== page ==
Fr Paolo Consonni, MCCJ
We begin Advent this year with Jesus reminding us of the story of the flood and Noah’s ark, taken from Genesis. The fear of floods is deeply embedded in our collective psyche, so much so that in many cultures there are ancient mythological stories about a catastrophic flood, usually described as a punishment by the gods. In the past years, the fear of floods has re-emerged because of extreme weather caused by climate change. More than God, we need to blame our lifestyle which is affecting the entire ecosystem and the fragile atmosphere of the planet.
“As it was in the days of Noah, so it will be at the coming of the Son of Man,” Jesus warns in this Sunday’s Gospel (Mt 24:37-44). “In those days before the flood, they were eating and drinking, marrying and giving in marriage, up to the day that Noah entered the ark. They did not know until the flood came and carried them all away.” Jesus’ strong invitation to “stay awake” and “be prepared” is quite fitting for our times that are filled with uncertainties. Sometimes we act as if, vis-à-vis the many problems affecting humanity, we are all in a state of denial.
Jesus’ words are, however, not about fear, but hope. The flood in Genesis is not about an ending, but a “new beginning” based on God’s promise not to use violence to deal with human wickedness. Noah’s ark stands as the symbol of the possibility of starting anew that God offers to all those who desire it. It is the safe place where life is protected and preserved in spite of all the evil which threatens it.
In the same way, Advent begins with the reminder of the “end of the world”, which is the Second Coming of Christ. This ending is actually a new beginning: the fulfillment of God’s Kingdom. We need to “stay awake” and “be prepared” because the entrance into God’s Kingdom cannot be automatic: it is a grace, which needs to be consciously received, and it requires our full cooperation. Noah needed to build the ark before entering it.
Do we need an ark? Well, beside occasional typhoons which cause flooding in the lower areas of the city, we in Macau are relatively safe from this kind of disaster. But other kinds of flooding are affecting our lives. For instance, we are flooded with commitments which leave very little time for our spiritual and relational life. We are also flooded with negative emotions, which greatly affect our attitudes and our decisions. Sometimes we are overwhelmed by events upon which we have little or no control: a serious sickness, the loss of our job, the departure of a loved one… Then we feel as if we are drowning.
This period of Advent is a good time to build a solid ark so that we might safely sail across the troubled waters of life. Not gasping for air as we rush from one task to another, but going through our daily work breathing deeply and slowly. Not just grabbing any piece of junk simply to stay afloat (shallow relationships, alcohol, social media) but standing on the solid grounds of healthy life principles and good moral choices.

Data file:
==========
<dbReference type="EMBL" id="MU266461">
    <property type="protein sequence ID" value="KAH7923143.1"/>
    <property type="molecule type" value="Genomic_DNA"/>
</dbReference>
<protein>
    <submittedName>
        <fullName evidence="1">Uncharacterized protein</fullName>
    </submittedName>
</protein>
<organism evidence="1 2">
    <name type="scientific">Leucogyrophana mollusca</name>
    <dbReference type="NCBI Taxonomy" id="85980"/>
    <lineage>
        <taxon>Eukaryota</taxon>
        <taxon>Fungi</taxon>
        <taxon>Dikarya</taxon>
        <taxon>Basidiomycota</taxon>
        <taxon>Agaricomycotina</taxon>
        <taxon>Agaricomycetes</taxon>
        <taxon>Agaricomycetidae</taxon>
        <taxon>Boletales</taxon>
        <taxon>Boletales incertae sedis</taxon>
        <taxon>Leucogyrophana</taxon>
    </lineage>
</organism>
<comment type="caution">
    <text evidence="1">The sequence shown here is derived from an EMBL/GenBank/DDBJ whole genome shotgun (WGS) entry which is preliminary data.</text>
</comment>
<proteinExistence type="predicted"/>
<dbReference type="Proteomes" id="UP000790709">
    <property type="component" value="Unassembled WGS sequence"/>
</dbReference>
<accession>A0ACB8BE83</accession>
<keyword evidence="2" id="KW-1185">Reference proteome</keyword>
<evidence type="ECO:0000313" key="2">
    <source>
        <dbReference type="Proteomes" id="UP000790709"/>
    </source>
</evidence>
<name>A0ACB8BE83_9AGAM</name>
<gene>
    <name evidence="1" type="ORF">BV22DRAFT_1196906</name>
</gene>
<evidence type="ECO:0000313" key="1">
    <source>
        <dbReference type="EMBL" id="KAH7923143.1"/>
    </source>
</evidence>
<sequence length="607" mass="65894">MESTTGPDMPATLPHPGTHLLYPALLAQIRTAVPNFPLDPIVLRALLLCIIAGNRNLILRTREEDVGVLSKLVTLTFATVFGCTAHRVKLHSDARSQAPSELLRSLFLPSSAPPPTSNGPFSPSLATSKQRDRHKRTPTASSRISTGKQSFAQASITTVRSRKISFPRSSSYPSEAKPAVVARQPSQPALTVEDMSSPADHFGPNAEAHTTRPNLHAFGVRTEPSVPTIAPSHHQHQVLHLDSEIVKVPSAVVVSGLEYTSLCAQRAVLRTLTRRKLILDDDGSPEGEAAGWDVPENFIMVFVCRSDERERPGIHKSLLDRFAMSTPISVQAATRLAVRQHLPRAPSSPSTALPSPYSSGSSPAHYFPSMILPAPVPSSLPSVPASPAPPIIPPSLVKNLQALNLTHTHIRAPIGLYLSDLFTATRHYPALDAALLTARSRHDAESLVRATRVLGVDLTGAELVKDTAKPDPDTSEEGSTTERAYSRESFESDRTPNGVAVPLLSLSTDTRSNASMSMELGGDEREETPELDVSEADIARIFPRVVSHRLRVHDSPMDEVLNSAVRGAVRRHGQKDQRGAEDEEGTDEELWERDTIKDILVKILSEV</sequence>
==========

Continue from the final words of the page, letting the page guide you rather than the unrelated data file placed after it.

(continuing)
In my personal life, I came to realize that a silent moment of prayer before ending the day is very helpful in preventing emotional floods. First of all, I listen to my body sensations, especially the most uncomfortable ones: pain, stiffness, change in temperature, restlessness, etc. Our bodies always send signals if something within us needs readjustment. Listening to those signals is a good way to recollect our scattered minds and hearts. At the same time, I deepen my breathing: deep, slow inhaling and exhaling clears our minds, calms our hearts and creates silence in our inner self, a silence in which we can meet God. Remember then that the Holy Spirit is God’s breath within us!
I, then, proceed to experience the unpleasant emotions which are flooding my heart and mind: fear, anxiety, sadness, shame, anger. By giving them time to express themselves, I allow those emotions first to emerge (repression is never helpful), then to decrease and hopefully to subside, like sea waves that powerfully wash on the shore but then retreat back into the sea. This process needs to unfold in the safety of God’s presence, in the ark of His Love and His Mercy, which prevents us from drowning in negative thoughts.
Lastly, I can, then, have a clear mind to dialogue with God about the best way to deal with those life issues and discern the best way forward.
Silent prayer is surely the best place to heed Jesus’ invitation to “stay awake” and “be prepared”. May your Advent be a time in which you build your own inner spiritual ark, a safe inner space from where to face life’s challenges and through which navigate towards God’s future, with hope!